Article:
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by Abigail Van Buren

Back to School Lessons Include Learning the Dangers of Drugs

DEAR ABBY: I am asking you to please help us alert all Americans about the danger of children becoming involved with drugs. The best preventative is for parents to take the time to consistently talk to their children about drugs, alcohol and tobacco from the time they are old enough to understand. I can think of no better way to get this important message before the public than your column, and that's why I hope you'll print my letter to parents. -- GEN. BARRY MC CAFFREY (RET.), DIRECTOR, OFFICE OF NATIONAL DRUG CONTROL POLICY

DEAR GEN. MC CAFFREY: It is a pleasure to help spread the word. Your vital message is one that all parents should take to heart:

DEAR PARENTS: As your children begin this new school year, take the time to talk to them about the dangers posed by illegal drugs, alcohol and tobacco.

Some questions and answers to get you started discussing these topics with your children:

-- Why should you avoid illegal drugs like cocaine, heroin, marijuana, methamphetamine and LSD? Because your central nervous system is still developing. If you use these drugs, you risk impairing that development and causing permanent brain damage.

Psychoactive drugs affect your brain and impair judgment. Under their influence, you are more likely to endanger your life or a friend's. You will be less able to protect yourself from physical or sexual assault.

These drugs are addictive. You are not in control of how they affect you. You could become dependent on them very quickly. Smoking marijuana is illegal and a possible gateway to more dangerous drugs. A 12-year-old who smokes marijuana is 79 times as likely to have an addictive problem later in life as a non-marijuana-using child.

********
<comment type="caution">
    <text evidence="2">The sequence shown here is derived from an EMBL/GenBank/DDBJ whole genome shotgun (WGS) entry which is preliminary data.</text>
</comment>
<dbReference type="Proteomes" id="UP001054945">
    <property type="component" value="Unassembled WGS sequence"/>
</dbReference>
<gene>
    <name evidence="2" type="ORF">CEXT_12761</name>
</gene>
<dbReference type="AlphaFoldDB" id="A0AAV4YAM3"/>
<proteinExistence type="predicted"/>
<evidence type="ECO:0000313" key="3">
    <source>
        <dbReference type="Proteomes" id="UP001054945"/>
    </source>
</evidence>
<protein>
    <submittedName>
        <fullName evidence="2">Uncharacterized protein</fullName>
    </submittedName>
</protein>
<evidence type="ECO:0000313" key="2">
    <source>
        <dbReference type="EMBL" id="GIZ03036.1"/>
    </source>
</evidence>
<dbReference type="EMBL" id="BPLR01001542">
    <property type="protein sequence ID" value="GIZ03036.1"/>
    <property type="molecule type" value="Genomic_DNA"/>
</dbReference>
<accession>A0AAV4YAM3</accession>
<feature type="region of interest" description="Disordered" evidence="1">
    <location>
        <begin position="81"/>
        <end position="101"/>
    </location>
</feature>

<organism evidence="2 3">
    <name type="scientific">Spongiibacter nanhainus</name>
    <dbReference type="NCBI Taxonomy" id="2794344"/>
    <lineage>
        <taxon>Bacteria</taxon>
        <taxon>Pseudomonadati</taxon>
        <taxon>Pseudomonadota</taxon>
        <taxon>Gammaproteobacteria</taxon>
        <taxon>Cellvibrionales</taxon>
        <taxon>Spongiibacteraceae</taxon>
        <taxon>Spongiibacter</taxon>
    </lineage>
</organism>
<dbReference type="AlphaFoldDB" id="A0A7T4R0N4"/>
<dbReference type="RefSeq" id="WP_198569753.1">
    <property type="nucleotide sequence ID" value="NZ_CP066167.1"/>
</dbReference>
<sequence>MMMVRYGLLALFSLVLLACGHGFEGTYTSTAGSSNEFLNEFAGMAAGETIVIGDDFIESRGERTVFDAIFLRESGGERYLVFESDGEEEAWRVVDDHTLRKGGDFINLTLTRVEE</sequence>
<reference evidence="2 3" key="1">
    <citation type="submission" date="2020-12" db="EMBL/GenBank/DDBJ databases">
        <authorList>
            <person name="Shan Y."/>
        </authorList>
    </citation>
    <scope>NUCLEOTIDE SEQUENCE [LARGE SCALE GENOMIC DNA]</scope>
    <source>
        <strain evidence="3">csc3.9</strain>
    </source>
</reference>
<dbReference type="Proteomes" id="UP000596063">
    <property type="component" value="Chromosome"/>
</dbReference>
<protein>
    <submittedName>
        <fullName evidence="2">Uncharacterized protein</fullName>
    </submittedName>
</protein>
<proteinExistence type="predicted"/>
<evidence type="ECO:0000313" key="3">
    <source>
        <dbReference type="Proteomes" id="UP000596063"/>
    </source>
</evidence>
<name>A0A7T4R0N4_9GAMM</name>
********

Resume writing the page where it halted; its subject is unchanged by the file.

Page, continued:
-- Why should you avoid alcohol (including beer, wine, wine coolers and mixed drinks)? Because alcohol is the second leading cause of preventable death in our nation, claiming more than 100,000 lives a year.

Adolescents are twice as likely to be involved in a fatal, alcohol-related crash as adults.

Half of sexual assault and date-rape cases involve alcohol.

Alcohol-related driving accidents, violence and suicide are the three greatest causes of death among American youth.

Drinking is illegal if you are under 21.

-- Why shouldn't you smoke cigarettes? Because nicotine is the leading cause of preventable death in our nation, claiming more than 400,000 lives a year.

Each day another 3,000 kids will begin smoking. One-third of them will probably have their lives shortened as a result.

Children who smoke cigarettes are 5.9 times more likely to use other illegal drugs. A 1994 study by Columbia University's Center for Alcohol and Substance Abuse found that 83 percent of those who used cocaine identified smoking cigarettes as a gateway behavior.

It is important to speak CONSISTENTLY to your children about these dangerous drugs throughout the year, not just at the beginning of the school year. About one in 10 of our children aged 12 to 17 are now using illegal drugs. They do not understand the associated risks. You can help your children appreciate what's at stake if they smoke cigarettes, drink alcohol or use illegal drugs. If you don't, your child is more likely to risk his or her mental and physical health.